Iron Man / Marathon- The stable weather and nearly guaranteed sunshine combined with miles of scenic roadways make Southwestern Utah an excellent location for competitive races of all kinds. St. George hosts both a spring Ironman event, and a historic fall marathon that has grown to be the 13th biggest event of its type in the nation.  There are also numerous smaller and more specialized events that happen throughout the year, from small 5K races to all day mountain bike relays.

Scenic Flights- There are no more efficient methods of seeing the stunning scenery of the region than from the air. Companies that offer both helicopter and fixed wing tours of the area in and around Zion national park, and the Grand Canyon operate out of Hurricane and Kanab.

Scenic tours- It is often a more efficient use of valuable vacation time to let professionals deal with the details of planning and logistics, and taking a scenic tour from a commercial company is often the best way to compress a wide range of experiences into a limited time frame.



Lodging- The cities and towns of the region offer the full spectrum of choices in accommodation,  from bare bones to opulent luxury and everything in between. Motels, hotels, bed and breakfasts,  time share condos, vacation rentals, destination spa resorts, campgrounds and even new age couch surfing via phone apps. Finding a place to stay at a specific price point has never been easier. Specific seasons are generally more competitive than others, with the spring and fall being the most highly sought after in St. George, and spring and summer vacation season being less available at towns near the parks like Springdale and Kanab.

Food- Southwestern Utah is not known as a culinary destination area, and as a relatively homogeneous population there are few if any styles of local cuisine besides perhaps dutch oven cooking in cast iron pots during summer camp outings.  Yet a wide range of all Americanized food is available in most locations, and local grocery stores stock items that can be found anywhere else in the nation, with perhaps an under representation of various ethnic options such as kosher food or more exotic options. Small health food stores offer some organic and locally grown foods, but the national chains like Whole Foods are absent in the region at large.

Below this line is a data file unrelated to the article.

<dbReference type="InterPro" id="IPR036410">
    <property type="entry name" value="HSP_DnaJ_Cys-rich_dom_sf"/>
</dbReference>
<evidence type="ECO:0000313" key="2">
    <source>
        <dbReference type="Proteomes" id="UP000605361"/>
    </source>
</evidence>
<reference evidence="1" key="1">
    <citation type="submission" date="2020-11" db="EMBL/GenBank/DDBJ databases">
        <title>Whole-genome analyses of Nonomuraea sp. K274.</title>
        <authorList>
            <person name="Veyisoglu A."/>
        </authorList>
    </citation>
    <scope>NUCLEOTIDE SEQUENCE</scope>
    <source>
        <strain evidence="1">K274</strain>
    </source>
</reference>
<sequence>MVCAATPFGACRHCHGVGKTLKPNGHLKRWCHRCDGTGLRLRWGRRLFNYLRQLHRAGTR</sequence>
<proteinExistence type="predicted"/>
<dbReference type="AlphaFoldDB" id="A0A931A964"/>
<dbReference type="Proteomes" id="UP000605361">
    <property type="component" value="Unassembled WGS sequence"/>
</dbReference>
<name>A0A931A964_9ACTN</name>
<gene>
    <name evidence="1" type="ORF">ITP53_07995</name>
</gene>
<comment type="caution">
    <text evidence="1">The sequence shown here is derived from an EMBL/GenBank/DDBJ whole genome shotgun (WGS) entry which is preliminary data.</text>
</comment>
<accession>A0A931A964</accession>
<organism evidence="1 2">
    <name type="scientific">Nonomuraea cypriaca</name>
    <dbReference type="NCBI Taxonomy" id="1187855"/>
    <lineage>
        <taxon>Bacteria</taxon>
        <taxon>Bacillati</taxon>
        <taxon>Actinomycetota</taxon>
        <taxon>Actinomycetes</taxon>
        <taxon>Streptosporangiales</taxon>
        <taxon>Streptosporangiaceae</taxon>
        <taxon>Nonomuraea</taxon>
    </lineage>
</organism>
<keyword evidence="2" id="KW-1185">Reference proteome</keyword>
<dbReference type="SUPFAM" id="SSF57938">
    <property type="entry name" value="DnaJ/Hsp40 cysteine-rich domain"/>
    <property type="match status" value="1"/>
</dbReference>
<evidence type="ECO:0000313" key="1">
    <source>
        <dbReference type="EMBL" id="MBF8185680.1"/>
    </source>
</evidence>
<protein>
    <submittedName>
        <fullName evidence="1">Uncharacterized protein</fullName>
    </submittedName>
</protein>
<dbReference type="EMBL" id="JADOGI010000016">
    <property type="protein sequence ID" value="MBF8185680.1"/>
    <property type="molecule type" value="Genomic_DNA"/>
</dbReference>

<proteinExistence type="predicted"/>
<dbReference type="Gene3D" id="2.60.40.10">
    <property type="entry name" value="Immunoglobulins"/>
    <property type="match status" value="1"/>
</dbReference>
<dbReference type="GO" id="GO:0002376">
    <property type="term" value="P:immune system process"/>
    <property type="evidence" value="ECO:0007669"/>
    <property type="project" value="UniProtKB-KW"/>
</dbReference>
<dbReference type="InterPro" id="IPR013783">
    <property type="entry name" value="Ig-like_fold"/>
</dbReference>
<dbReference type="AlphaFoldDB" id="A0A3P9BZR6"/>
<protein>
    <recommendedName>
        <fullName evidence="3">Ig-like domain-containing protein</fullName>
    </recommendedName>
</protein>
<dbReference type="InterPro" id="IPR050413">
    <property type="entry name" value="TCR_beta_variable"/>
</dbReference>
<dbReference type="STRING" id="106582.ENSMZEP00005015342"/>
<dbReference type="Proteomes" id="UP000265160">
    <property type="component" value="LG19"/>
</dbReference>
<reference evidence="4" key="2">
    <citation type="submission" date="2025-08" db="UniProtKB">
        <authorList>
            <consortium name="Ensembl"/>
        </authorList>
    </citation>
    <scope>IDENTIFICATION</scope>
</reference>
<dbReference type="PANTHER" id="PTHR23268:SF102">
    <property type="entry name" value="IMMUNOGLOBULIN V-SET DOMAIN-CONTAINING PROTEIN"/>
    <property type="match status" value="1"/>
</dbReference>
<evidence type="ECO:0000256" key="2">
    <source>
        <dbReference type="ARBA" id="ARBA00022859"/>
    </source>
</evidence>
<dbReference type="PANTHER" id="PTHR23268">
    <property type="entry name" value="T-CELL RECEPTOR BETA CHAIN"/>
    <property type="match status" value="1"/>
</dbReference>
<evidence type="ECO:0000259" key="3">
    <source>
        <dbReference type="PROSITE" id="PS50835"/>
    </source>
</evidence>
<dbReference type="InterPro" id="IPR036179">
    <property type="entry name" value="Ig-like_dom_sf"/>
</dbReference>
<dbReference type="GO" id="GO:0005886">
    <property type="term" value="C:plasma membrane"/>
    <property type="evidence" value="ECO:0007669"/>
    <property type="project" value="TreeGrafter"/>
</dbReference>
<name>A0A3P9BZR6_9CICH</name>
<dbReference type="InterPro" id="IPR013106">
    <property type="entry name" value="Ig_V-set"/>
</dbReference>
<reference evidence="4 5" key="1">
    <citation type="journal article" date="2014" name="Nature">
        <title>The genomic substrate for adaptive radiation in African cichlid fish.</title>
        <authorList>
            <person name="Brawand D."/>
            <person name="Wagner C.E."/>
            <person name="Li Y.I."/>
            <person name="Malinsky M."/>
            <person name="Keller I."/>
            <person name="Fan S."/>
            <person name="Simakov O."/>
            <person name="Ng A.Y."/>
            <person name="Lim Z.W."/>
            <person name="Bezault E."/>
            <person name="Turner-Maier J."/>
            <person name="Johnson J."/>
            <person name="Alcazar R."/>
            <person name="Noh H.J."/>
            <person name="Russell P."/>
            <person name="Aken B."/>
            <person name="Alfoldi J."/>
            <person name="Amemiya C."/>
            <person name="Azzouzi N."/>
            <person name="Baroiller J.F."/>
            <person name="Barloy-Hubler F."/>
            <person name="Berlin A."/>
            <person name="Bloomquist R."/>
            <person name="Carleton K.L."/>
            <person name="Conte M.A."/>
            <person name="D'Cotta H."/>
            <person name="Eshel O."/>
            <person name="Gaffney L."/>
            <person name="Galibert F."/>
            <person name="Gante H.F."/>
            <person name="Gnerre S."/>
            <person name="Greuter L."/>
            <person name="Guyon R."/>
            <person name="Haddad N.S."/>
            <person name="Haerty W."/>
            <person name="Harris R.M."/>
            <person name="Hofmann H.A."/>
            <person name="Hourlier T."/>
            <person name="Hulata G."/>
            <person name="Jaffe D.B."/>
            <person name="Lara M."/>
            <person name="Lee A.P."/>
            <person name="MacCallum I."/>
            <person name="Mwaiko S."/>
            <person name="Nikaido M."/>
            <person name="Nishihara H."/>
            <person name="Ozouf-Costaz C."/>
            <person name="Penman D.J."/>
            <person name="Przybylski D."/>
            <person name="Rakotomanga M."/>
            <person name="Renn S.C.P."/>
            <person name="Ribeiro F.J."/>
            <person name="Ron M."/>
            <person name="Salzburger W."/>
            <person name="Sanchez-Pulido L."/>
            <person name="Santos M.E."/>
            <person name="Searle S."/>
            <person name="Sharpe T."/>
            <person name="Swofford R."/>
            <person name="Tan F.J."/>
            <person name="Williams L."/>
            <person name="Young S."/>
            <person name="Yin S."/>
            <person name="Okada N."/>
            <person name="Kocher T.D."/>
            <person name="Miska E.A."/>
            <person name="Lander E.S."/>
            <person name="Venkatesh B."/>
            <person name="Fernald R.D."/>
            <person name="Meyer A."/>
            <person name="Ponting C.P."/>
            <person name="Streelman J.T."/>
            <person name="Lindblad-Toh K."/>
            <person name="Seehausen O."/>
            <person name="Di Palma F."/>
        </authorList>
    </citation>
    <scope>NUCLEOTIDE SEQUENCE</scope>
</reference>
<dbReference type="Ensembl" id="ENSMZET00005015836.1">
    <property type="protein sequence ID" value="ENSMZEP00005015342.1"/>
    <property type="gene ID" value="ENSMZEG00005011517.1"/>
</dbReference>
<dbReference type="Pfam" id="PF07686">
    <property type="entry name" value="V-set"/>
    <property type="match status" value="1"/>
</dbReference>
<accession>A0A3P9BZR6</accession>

Personal services- As an area that would take lifetimes to thoroughly explore, many visitors find themselves here for more than just a few days, and eventually laundry needs to be done. Laundromats, health clubs, spa’s, car mechanics, barbers

Medical Care- As one of the top retirement destinations in the nation, St. George has a wide range of health care services available to residents and visitors alike. A state of the art hospital and number of associated specialists can care for all but the most obscure or life threatening situations that require levels of specialization only available in larger cites.